Amy Forliti / Associated Press

This weekend a seminar is being held in Stowe that critics say will spread misinformation about the risks of vaccines. It's topic in which science and emotion collide for parents and communities.

Amy Kolb Noyes / VPR

A conference in Stowe featuring anti-vaccination advocates is attracting negative backlash from the community, and raising concern that local parents could skip vaccinating their kids.

FreezeFrameStudio /

New state data out last month show the vaccination rate for kindergartners is on the rise in Vermont. But so is the number of parents claiming religious exemptions to getting their kids vaccinated. That's as the state is phasing out another exemption that let parents skip vaccinating their kids for philosophical reasons.

Angela Evancie / VPR/File

After a prolonged debate over legislation that would make it harder for parents to exempt their children from the state's mandatory immunization law, the Vermont House voted 85 to 57 Tuesday evening to remove the philosophical exemption to the law.

Peter Hirschfeld / VPR

During these final days of the 2015 legislative session, lawmakers will decide whether to abolish the philosophical exemption that hundreds of parents use every year to avoid state vaccine mandates. On Monday night, the House Committee on Health Care held a public hearing on the matter. And turnout showed just how intensely Vermonters care about the issue.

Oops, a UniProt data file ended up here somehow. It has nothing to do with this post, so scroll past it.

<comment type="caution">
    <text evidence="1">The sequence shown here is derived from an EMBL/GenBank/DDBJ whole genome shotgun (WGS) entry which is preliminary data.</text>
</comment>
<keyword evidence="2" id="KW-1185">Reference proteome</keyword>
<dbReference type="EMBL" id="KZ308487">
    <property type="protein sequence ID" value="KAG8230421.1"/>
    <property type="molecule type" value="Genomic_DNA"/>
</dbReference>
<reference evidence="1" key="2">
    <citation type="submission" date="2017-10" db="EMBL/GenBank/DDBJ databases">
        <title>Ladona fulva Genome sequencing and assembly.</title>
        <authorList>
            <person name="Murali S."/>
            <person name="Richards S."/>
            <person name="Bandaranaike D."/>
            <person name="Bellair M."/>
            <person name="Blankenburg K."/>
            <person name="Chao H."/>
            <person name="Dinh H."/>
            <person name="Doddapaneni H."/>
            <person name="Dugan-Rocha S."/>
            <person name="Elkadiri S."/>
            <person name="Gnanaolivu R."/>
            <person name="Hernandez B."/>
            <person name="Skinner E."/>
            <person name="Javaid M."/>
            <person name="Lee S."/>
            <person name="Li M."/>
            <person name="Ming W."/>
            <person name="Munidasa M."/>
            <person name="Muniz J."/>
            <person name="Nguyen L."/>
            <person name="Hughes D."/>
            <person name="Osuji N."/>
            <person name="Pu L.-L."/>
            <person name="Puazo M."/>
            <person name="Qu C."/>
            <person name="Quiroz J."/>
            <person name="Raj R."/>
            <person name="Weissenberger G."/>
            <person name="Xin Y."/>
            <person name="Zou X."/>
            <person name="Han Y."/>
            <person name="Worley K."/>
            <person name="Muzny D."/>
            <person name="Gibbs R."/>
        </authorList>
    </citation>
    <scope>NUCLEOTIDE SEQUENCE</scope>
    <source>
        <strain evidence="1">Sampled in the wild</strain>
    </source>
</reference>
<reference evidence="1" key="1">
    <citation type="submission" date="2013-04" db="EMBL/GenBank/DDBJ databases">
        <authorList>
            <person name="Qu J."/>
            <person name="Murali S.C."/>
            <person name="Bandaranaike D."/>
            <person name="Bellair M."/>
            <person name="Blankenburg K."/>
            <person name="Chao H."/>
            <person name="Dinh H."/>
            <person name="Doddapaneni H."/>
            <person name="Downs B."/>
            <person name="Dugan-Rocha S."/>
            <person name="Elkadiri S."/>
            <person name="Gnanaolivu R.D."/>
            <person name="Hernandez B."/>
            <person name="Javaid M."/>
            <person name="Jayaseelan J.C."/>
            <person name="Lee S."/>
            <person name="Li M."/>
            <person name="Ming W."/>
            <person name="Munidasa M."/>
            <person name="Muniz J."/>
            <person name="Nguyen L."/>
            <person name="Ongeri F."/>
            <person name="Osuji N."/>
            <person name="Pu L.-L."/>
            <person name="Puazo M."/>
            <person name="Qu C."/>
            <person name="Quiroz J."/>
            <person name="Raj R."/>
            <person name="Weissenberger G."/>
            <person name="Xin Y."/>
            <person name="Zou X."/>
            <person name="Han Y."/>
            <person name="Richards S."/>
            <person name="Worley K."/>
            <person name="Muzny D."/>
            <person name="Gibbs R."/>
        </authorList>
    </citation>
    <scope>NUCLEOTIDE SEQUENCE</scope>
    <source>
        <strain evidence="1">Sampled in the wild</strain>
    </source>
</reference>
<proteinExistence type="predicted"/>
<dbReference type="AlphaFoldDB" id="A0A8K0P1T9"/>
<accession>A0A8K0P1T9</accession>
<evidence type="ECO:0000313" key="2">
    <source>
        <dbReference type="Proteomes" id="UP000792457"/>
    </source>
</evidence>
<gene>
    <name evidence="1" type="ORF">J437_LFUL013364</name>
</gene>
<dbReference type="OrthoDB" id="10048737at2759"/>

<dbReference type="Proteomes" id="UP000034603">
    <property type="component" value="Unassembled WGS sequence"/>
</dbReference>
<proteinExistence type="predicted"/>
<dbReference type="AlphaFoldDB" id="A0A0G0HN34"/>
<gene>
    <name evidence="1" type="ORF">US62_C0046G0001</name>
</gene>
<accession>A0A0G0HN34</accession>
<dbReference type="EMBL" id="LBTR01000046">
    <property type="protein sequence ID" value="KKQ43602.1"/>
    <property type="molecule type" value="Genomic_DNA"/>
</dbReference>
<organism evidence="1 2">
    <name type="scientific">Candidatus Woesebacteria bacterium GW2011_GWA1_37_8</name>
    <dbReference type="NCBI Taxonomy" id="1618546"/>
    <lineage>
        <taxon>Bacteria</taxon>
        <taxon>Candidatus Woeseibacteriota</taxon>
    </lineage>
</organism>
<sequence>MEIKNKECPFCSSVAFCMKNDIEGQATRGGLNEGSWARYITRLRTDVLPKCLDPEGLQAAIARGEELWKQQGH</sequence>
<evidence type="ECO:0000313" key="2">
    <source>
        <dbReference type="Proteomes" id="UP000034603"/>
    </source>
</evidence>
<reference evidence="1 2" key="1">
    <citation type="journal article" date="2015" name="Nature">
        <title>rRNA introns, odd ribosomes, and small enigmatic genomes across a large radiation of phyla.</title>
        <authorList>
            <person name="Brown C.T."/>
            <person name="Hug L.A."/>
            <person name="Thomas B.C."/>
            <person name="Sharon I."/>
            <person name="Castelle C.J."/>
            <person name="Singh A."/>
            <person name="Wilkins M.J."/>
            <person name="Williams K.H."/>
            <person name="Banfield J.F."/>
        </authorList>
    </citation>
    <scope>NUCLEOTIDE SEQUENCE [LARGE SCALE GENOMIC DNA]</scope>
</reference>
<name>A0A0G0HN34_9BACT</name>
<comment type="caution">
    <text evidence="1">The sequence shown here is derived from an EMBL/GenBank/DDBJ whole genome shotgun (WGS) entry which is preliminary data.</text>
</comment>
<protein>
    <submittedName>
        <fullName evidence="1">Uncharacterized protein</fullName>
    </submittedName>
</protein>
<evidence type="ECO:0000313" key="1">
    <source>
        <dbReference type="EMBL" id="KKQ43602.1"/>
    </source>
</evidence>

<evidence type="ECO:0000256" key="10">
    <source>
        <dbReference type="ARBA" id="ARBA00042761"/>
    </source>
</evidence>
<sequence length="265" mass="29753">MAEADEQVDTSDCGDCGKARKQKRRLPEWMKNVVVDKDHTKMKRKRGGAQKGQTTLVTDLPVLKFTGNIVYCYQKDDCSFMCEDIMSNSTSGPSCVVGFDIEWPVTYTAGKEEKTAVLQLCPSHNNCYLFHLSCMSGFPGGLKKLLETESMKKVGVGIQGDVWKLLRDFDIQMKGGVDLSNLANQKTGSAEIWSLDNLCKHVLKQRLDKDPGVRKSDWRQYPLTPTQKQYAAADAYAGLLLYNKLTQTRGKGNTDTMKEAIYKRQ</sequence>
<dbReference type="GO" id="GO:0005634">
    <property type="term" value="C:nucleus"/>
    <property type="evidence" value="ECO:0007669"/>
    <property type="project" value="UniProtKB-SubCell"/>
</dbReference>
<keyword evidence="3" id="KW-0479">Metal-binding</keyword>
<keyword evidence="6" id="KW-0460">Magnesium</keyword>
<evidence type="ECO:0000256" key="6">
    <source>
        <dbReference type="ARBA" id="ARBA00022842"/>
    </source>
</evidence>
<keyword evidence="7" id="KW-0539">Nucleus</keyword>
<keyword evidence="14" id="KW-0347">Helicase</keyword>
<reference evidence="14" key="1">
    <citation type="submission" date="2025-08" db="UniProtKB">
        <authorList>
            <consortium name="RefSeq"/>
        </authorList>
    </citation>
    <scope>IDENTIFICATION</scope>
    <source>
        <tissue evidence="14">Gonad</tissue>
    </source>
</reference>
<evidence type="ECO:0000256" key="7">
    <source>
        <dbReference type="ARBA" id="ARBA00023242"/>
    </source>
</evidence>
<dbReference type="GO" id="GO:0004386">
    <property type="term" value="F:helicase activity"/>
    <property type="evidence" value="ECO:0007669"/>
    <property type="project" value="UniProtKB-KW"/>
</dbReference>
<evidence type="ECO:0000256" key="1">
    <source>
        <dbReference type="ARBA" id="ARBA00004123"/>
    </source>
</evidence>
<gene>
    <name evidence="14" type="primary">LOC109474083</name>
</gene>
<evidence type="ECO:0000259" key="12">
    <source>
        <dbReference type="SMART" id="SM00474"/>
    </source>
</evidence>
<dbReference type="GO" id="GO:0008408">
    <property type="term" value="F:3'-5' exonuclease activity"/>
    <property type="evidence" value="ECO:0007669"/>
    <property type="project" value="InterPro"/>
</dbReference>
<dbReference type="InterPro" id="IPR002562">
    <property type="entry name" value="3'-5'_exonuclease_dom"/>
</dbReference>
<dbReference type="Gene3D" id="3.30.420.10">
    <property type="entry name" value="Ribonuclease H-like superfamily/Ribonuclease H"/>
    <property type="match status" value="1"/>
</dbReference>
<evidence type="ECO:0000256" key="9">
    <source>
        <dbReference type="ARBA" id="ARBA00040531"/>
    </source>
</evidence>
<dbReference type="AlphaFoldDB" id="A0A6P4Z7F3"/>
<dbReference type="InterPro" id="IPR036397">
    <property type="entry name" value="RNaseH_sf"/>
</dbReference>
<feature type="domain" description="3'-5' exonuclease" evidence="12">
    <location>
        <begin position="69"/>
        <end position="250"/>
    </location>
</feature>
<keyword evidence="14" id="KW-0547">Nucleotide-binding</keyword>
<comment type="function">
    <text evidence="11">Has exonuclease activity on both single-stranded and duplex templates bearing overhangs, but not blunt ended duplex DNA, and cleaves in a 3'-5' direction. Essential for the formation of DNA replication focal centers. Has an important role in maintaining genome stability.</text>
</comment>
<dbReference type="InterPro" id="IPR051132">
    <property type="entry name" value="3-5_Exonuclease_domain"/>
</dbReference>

The House Health Care Committee announced plans for a public hearing on a bill that would remove the philosophical exemption to Vermont's mandate that all school-children be vaccinated.

All eight of Vermont's mayors signed a joint letter to lawmakers last week urging them to remove non-medical exemptions to the state's mandatory vaccination policy for public schoolchildren.

The mayors say they have an interest in the removal of such exemptions because cities are more densely populated and could be more seriously affected by a disease outbreak.

A new and influential player is joining the debate over Vermont’s child immunization law. And the Vermont-NEA will urge lawmakers to scrap a philosophical exemption blamed for falling vaccination rates in public schools.

vgajic / iStock

As a measles outbreak that began in Disneyland stirs up a national conversation about childhood vaccination, lawmakers are taking up the issue in Montpelier.

The debate centers on whether parents should be allowed to send their kids to public schools if they choose not to have them vaccinated through the state's "philosophical exemption."

In addition to “widespread” flu outbreaks across the country this winter, the flu vaccine is only about 30 percent effective this year, according to Vermont Health Commissioner Dr. Mark Levine.
Toby Talbot / AP

Eighty-six percent of students entering Kindergarten in Vermont have been fully immunized. But what about the other 14 percent?